Letters to Editor
Business & Trade
Culture & Science
Policy Making in Depth
News of This Week
Learning Chinese
Men Can Be Beautiful, Too

After dictating Chinese women's make-up styles for more than a decade, international cosmetics and skin-care product makers are now ready to brush up male beauty consciousness on China's mainland.

The trend has brought both opportunities and challenges to local counterparts.

Last month, Aupres, a brand created by Japan's skin-care giant Shiseido for the mainland, launched its JS men's collection. Last weekend, Shiseido invited JS Ekin Cheng, a popular Hong Kong star, to promote its skin-care, hair-styling, cleansing foam and fragrance products.

"Our survey shows there is demand among Chinese men for skin-care products specially designed for them," said Masashi Kamata, marketing and sales director of Shiseido Liyuan Cosmetics Co. Ltd., Shiseido's joint venture in China.

At present, the JS-collection products are available at 12 Aupres outlets and a JS counter in No. 1 Department Store in Shanghai. The company plans to open another JS outlet in the city by year's end. Since 1967, Shiseido has developed five men's skin-care collections.

"It's a challenge to enter a budding market," Kamata said. "With more international and domestic com-petitors, it will eventually become prosperous."

Annual cosmetic consumption in China is 28 yuan (US$3.4) per capita, compared with US$36 to US$70 in developed countries, according to statistics released at the 15th Guangdong International Beauty, Hair Style and Cosmetics Expo in June.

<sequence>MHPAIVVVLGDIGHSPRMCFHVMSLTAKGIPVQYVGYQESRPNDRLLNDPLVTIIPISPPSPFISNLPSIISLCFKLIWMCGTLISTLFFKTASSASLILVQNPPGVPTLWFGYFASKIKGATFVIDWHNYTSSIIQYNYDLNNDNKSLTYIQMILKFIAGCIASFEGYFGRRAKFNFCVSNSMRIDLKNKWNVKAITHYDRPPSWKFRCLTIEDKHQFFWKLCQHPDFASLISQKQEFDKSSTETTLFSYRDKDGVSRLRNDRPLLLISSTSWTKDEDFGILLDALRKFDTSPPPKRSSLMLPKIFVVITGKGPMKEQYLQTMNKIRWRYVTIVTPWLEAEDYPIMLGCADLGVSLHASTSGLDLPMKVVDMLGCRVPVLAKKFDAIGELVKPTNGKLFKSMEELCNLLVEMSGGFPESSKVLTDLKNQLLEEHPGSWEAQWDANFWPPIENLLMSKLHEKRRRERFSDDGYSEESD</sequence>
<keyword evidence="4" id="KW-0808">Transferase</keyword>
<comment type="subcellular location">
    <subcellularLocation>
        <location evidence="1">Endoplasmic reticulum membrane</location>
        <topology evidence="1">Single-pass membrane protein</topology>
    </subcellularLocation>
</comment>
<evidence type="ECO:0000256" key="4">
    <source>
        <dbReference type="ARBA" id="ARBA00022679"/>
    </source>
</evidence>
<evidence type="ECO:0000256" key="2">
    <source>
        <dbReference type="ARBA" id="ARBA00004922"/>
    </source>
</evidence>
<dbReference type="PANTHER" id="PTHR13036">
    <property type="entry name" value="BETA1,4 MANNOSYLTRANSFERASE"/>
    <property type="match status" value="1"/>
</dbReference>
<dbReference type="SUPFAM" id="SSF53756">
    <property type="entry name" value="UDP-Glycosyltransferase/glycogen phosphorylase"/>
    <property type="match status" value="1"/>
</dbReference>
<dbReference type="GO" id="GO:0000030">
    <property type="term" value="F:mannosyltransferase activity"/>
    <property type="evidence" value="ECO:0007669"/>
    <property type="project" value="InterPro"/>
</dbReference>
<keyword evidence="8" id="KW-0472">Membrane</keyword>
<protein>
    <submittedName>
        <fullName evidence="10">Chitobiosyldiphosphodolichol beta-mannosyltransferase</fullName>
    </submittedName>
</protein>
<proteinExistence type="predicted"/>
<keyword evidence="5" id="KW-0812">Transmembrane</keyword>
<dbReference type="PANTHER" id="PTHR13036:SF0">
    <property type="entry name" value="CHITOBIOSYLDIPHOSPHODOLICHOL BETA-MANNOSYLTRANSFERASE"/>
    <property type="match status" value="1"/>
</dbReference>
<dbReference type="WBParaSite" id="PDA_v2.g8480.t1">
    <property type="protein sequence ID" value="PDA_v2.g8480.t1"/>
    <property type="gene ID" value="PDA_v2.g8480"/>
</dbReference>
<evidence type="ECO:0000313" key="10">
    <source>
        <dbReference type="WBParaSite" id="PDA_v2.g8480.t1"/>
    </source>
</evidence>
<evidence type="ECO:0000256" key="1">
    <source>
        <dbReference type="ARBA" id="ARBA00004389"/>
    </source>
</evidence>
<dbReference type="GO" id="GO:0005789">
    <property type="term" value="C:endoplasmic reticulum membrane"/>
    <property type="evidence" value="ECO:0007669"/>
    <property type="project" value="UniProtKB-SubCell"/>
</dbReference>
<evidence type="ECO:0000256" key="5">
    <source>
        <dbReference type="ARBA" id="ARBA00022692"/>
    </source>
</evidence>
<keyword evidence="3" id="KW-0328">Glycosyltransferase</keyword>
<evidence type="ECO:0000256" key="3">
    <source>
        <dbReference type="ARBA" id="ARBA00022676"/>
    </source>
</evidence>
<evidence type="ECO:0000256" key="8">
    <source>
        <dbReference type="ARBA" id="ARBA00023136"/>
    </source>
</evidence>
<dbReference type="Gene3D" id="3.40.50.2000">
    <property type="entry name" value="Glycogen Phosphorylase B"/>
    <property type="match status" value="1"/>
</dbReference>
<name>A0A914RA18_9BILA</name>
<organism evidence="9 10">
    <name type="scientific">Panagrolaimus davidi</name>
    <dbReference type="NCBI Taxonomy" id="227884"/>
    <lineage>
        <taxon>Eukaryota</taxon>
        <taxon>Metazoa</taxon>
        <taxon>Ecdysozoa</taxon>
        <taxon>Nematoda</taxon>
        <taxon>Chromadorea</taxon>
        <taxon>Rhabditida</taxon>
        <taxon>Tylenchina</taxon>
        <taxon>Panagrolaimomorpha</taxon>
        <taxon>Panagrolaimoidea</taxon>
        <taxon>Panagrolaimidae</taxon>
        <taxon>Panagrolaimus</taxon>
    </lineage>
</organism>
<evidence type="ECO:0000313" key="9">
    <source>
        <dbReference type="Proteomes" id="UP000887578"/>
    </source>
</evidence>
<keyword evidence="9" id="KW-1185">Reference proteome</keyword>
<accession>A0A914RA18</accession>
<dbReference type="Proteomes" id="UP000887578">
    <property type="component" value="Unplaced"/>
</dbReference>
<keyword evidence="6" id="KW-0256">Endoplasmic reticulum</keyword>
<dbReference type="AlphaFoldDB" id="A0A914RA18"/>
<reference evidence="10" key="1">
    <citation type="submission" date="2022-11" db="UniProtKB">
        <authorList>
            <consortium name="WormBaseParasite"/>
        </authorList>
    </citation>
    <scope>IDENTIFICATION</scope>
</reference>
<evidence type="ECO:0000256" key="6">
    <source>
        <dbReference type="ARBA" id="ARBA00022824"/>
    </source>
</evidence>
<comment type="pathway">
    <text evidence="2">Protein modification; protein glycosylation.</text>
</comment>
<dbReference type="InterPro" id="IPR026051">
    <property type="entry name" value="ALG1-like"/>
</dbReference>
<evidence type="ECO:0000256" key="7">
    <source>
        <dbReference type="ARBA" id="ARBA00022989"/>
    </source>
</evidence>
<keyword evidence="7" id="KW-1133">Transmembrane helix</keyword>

Last year, annual sales of cosmetics, including skin-care products, in the nation hit 35 billion yuan, an increase of 7 percent over 1999. Analysts said sales will likely grow 11 percent this year. "The men's sector, which hasn't been developed, is a gold mine," said Zhu Meixia, director of the up-scale product division of Shanghai Jahwa Co. Ltd., a leading Chinese daily products maker.

Shanghai Jahwa first introduced its G.LF men's fragrance to the local market in 1990, and launched the G.LF men's skin-care line three years later, said Zhu.

"The arrival of international brands will help promote beauty cons-ciousness among local men," Zhu added.

Other international companies said most of their products for women are also suitable for men.

"Many men are sharing our basic skin-care products with their wives or girlfriends," said Lucy Xu, com-munications manager of L'Oreal China. "Some even use up-scale brands like Vichy and Lancome."

(eastday.com November 28, 2001)

Skin-care Product Sales Heat up
Skin Care Goes A Long Way
Fake Health Products to Be Cracked Down
Copyright China Internet Information Center. All Rights Reserved
E-mail: webmaster@china.org.cn Tel: 86-10-68996214/15/16